Lancelotti aptly summarizes the condition of social and political conflict today. We are experiencing the flowering of the “post-modern mind,” a phenomenon that those of us who came of age in the last two decades of the 20th century can only view with incomprehension. For whatever the confusions of our youth, we at least suffered the illusion that we and our ideological opponents spoke a common moral language. Terms such as “human rights,” “justice,” and “freedom” were rooted (so we thought) in a worldview founded on a kind of moral consensus that, if vague, was nevertheless consistent across ideological divides. For us, the thing we called “western civilization” provided a common ground for discussion and debate. We needed only to find the right arguments to awaken our opponents to the better angels of our commonly held suppositions. Indeed, the only hindrance to success in this endeavor was the perversity arising from our opponents’ bad will, their unwillingness to draw logical conclusions from commonly held premises. Or so we thought.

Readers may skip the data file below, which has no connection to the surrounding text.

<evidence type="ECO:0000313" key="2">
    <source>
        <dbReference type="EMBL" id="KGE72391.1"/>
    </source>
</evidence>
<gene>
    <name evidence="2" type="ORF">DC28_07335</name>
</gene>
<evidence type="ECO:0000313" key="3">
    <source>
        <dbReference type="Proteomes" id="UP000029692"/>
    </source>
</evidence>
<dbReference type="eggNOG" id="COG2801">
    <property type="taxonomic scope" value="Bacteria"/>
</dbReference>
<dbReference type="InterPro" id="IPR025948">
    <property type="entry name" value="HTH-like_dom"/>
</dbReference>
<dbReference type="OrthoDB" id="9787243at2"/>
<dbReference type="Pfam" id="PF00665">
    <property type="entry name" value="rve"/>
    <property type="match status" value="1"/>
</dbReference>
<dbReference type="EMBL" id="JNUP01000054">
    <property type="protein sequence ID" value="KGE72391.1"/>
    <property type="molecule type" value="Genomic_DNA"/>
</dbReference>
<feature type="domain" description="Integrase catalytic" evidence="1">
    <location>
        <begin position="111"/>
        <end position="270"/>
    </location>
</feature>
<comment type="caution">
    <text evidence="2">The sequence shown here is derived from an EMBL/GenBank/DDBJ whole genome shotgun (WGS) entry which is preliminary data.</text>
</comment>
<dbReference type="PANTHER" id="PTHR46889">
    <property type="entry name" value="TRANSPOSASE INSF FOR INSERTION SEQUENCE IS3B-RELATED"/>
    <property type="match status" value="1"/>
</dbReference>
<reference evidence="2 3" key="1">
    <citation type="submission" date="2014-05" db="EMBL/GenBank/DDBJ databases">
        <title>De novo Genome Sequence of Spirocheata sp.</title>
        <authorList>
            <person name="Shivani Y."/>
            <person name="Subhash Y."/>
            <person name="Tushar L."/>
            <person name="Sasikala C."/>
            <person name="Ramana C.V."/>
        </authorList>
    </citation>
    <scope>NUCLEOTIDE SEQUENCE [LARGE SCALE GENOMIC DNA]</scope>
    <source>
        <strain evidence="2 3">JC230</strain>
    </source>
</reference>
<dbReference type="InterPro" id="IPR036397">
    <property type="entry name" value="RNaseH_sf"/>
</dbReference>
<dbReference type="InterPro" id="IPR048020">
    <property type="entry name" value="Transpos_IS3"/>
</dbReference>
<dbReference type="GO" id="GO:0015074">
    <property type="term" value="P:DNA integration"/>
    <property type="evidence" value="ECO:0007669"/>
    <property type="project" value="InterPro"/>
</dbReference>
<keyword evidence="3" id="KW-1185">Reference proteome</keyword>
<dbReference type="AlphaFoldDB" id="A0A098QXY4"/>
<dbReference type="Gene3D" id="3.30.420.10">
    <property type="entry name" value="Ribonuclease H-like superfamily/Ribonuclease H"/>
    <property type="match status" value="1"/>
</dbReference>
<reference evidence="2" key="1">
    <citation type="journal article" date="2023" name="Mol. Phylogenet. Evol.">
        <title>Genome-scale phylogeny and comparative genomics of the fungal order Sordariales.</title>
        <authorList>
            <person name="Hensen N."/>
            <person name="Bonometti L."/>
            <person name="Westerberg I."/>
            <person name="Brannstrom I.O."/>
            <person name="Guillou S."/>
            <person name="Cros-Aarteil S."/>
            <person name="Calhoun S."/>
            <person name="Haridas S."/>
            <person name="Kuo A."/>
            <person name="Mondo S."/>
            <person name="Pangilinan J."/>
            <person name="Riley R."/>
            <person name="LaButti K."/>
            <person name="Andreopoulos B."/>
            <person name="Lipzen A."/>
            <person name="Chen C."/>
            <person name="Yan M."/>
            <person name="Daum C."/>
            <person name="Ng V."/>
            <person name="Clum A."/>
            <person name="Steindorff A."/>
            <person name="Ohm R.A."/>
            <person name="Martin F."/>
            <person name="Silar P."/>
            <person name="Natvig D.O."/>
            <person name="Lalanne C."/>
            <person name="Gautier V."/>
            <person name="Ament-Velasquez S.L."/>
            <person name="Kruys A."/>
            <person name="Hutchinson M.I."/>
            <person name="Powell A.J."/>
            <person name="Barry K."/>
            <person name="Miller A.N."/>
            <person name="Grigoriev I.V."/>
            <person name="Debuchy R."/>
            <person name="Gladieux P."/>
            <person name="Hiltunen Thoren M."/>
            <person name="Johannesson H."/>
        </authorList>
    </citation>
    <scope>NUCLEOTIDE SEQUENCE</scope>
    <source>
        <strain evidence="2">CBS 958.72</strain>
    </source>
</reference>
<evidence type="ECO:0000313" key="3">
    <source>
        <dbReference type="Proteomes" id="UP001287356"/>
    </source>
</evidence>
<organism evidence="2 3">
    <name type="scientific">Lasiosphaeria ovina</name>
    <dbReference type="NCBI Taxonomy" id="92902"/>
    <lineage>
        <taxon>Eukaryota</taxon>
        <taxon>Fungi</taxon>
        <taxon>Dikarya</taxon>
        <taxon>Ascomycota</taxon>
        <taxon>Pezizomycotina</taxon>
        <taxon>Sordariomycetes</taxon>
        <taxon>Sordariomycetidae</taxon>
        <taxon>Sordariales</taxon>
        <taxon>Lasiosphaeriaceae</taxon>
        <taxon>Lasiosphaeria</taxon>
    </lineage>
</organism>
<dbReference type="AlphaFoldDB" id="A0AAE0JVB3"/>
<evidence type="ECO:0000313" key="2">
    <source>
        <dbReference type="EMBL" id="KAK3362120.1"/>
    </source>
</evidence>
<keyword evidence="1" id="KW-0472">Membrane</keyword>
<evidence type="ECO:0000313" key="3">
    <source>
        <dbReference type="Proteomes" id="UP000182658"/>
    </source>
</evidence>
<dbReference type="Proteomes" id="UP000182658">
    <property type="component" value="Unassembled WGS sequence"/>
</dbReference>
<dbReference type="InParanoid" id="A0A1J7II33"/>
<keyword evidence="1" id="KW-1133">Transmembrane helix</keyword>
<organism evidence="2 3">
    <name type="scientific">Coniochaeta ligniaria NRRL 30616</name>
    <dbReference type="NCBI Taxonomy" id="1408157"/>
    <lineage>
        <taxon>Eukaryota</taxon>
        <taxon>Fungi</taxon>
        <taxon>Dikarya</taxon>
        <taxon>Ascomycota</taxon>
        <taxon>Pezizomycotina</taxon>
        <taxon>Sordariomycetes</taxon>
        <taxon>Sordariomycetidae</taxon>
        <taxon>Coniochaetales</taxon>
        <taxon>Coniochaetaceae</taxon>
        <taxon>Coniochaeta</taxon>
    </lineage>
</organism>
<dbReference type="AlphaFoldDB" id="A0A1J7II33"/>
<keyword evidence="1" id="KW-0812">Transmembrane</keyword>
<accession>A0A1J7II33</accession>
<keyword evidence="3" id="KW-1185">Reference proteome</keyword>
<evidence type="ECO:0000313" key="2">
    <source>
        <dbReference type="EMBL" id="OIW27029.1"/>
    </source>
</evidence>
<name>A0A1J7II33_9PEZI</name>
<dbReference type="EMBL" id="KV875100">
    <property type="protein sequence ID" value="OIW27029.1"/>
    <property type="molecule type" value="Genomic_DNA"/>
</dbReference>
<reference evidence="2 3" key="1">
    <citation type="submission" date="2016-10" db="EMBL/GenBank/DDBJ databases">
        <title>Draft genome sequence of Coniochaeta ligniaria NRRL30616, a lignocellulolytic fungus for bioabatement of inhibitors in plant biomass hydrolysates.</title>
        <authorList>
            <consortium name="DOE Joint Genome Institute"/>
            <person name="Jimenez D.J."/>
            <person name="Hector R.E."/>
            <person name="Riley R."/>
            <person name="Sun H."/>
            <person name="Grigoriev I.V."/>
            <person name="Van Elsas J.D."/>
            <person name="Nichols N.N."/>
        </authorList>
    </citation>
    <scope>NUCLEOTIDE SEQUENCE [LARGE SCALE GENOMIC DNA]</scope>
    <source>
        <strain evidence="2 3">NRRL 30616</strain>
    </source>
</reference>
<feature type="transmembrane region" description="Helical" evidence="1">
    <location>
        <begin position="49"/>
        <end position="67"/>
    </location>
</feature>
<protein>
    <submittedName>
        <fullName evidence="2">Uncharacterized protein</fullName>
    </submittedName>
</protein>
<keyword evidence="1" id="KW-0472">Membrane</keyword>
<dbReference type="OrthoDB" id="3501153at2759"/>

God in his majesty, from Les Très Riches Heures du duc de Berry

It seemed, for instance, a relatively simple matter to demonstrate that, if a unborn child is truly human, his right to life should be respected and legally protected. After all, aren’t all men created equal, and thus endowed with a right to life, liberty, and the pursuit of happiness? Only those who selfishly sought their own pleasure would deny such a palpable truth. And if they were not selfish, they were at least confused about when human life begins. We needed, thus, only to clear up this confusion in order to enlist our fellows in the cause of protecting the dignity of human life from conception to natural death.